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By education and experience - Accountant with a specialty in taxation. Formerly a CPA (license has lapsed). Masters degree in law of taxation from University of Denver. Now retired. Part time work during baseball season as receptionist & switchboard operator for the Colorado Rockies. This gig feeds my soul in ways I have trouble articulating. One daughter, and four grandchildren. I share the house with two cats; a big goof of a cat called Grinch (named as a joke for his easy going "whatever" disposition); and Lady, a shelter adoptee with a regal bearing and sweet little soprano voice. I would be very bereft if it ever becomes necessary to keep house without a cat.
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2007-01-09 1:32 PM
Time to say goodbye
My dad died last night. I think in summary, he just ran out of energy to keep going, 15 days shy of his 92nd birthday.
I always have felt a little wistful listening to people discuss their happy lives as children, what they learned from their parents, and so on.
While I certainly learned a lot, and am grateful, I honestly couldn't say that everything about my memories is satisfactory. But in balance, I think that is a valuable lesson, or one that I learned to value. Recognizing another's feet of clay, and figuring out that one's own feet of clay are there to be observed by anyone who might be watching closely. This gave me a sense of balance of who he was, what his strengths and weaknesses were, and to take for myself what I could use in my own life to my own benefit, and let the rest just be.
My life with him began in 1942. I was their first child, and they combined their given names to arrive at mine. In early 1944, without telling my mother in advance, he enlisted in the Navy and for the next two years, with my baby sister in tow, we traveled. To Florida, to Massachusetts, to Yonkers New York, to Michigan where he deposited us with my grandparents. There were many intermediate stops at my mother's extended Polish family in Chicago. I remember my exuberant relatives well, and waiting on dozens of train platforms. The old steam engines and sometimes newer diesels would come thundering in. I was afraid of one kind of engine, intrigued by the other, but now some 60 years later, I can't tell you which type of engine frightened me and which type kept me standing on the platform in wonder.
I don't remember very much else about that time - I was just past two years old, after all. But the time with my grandparents on their small Michigan truck farm was pleasant.
He was on a troop train heading west to join the invasion force to enter Japan when Japan surrendered. We waited stateside for about a year and a half while he completed his service with the occupation forces.
After that, he took us back to his small town Iowa boyhood home, and that's where I grew up. 1950's high school and on to the University of Iowa.
He never quite got used to his kids (and there were 5 of us) living somewhere that was not home to him. He always wanted to know when he would see me again.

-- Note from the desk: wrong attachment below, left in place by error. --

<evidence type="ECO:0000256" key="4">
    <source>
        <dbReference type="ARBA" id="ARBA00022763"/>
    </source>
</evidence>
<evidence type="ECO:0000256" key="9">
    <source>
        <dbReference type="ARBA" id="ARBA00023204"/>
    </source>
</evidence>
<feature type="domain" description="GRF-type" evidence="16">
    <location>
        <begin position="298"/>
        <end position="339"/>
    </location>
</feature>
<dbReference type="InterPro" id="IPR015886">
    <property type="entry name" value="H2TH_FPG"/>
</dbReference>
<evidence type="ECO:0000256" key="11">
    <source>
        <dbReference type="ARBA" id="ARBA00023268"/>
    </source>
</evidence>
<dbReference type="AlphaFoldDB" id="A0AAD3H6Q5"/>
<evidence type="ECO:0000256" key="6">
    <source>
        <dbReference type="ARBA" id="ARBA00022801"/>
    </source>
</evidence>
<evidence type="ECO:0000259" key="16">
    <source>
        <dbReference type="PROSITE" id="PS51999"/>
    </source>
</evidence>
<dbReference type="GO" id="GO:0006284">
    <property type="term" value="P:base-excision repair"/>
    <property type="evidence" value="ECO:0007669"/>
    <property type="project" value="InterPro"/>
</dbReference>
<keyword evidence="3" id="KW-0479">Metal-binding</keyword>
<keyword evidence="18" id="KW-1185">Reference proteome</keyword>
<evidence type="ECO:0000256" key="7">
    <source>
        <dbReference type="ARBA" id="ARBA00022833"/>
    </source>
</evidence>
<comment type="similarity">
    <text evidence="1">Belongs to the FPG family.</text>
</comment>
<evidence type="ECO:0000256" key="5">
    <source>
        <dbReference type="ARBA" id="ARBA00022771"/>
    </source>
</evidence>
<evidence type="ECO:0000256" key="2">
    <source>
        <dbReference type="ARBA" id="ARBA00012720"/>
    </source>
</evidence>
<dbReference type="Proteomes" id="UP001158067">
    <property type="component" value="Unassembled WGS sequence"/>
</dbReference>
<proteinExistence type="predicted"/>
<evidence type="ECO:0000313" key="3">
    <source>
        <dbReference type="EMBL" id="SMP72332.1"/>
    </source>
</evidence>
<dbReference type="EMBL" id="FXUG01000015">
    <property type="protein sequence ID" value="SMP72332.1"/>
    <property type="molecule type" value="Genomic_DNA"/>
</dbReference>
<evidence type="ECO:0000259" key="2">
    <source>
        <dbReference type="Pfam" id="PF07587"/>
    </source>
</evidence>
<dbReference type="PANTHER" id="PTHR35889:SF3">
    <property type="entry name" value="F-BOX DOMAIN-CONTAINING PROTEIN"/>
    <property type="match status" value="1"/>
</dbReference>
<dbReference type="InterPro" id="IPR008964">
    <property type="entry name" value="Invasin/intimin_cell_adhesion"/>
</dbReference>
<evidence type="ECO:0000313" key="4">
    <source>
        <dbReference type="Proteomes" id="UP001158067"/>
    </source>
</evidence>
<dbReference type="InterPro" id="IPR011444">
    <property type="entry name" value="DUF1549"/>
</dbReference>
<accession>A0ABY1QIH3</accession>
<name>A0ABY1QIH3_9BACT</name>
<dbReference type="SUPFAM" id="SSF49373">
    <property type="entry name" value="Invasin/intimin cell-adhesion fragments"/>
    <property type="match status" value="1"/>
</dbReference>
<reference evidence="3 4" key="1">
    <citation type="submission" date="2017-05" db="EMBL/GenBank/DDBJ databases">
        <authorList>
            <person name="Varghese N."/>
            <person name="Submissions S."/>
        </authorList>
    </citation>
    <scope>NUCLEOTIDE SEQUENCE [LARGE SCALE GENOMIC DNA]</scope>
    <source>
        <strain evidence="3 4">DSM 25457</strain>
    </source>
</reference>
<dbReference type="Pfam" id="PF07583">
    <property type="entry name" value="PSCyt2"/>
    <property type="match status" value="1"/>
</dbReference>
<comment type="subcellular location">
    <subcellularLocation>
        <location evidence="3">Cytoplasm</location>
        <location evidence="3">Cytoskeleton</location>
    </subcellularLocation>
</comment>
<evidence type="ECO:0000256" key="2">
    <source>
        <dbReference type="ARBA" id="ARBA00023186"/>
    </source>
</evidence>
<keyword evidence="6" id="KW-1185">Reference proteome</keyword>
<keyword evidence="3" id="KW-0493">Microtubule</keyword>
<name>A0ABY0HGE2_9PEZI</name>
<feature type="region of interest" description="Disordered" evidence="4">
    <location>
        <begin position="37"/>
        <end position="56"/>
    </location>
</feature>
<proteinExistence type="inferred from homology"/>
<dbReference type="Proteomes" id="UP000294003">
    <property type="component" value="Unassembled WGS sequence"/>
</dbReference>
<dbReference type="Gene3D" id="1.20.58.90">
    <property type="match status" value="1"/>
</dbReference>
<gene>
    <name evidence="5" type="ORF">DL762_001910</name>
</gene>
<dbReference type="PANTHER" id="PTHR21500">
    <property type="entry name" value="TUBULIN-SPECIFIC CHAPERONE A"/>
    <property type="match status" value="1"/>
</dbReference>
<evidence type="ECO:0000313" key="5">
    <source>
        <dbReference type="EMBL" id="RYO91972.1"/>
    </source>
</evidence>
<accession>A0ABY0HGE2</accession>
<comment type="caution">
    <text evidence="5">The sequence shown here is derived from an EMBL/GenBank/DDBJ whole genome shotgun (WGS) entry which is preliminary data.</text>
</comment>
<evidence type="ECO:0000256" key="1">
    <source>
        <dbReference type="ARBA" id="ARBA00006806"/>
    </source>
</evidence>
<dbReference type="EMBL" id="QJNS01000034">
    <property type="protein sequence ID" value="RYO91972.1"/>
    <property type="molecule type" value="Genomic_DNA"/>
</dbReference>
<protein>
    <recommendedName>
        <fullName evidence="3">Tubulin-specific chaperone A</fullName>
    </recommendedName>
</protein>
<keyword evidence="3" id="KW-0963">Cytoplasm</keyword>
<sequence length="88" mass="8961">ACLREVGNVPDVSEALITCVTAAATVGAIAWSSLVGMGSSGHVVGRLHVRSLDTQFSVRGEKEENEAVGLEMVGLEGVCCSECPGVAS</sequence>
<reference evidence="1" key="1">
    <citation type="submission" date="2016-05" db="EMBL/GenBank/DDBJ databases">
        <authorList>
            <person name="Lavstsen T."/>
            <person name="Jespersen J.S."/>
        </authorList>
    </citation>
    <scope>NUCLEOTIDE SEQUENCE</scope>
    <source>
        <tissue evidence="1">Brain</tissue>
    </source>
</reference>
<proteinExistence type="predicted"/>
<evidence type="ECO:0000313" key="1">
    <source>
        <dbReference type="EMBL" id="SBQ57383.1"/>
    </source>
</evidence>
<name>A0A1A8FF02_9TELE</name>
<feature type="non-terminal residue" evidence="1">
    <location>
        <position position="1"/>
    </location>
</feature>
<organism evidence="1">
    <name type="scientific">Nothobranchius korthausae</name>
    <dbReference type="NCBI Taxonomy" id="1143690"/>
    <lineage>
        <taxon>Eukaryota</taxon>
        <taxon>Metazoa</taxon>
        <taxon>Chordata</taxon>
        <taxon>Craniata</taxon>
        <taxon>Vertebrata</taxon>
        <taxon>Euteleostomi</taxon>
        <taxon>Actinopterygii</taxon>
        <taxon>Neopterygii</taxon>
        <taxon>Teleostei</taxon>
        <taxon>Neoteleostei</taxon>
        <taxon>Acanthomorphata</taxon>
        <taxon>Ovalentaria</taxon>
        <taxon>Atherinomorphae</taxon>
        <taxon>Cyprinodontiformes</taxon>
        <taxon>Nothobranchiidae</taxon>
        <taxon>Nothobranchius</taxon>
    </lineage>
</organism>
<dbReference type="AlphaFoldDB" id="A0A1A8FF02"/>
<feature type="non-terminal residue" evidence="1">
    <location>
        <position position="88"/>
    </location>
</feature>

He loved gadgets. The bumper sticker "whoever dies with the most toys wins" was made for him. Speed dial phones, speaker phones, stereo systems, custom rigged barbecue equipment, and on and on.
He liked to hunt and fish. He was willing to clean the fish himself, but I spent many damp evenings helping clean the feathers off a duck. If you've ever done that, you know what a tedious job that can be. I enjoyed the taste of small game, but never enjoyed crunching my teeth down on a small piece of buckshot.
He enjoyed music and loved to travel. He and my mother went to Tahiti, Poland, the Panama canal, Holland, Germany, a short drive through London (they weren't impressed), the Hermitage in St Petersburg, New England for fall color and a sail through the St Lawrence seaway, a trip down the Mississippi and visits to antebellum mansions and the Vicksburg battlefield. We always got a sheet of instructions on how to phone them ship to shore. I know that he ached for his cabin phone to ring, so that he could use that gadget, too! The cost always prevented us from fulfilling his wish!
In early 2001, he visited his grandfather's boyhood home in Southern Germany, where family musicians had staffed the little church for years and years and years and years. He met a large collection of German friends and relatives with the same surname. My mother wasn't able to make the trip and was eager to hear all about what it was like, but when he returned he said very very little. That was one of the early clues to what was coming.
Vascular dementia began very very gradually to take the man I knew away into some other realm of perceiving reality. Conversations could suddenly turn surreal, as his mind zigged when everyone else zagged. As his sister told us once "don't worry sugar, your father always was strange."
His relationship with my mother became more and more contentious, but they stuck it out together for 64 years. A few days ago he told his pastor that he missed her. I find a sense of peace and gratitude in knowing that he could say that out loud at long last.
The funeral home can arrange for a firing squad, taps, the whole bit. I am inclined at this point to just stick with a flag on his casket. We'll see.
He drove me nuts most of my adult life. If you met him you would have been charmed by his company. Like everyone else who has ever lived, he was an intriguing combination of human foibles and strengths.
Time to say goodbye now.
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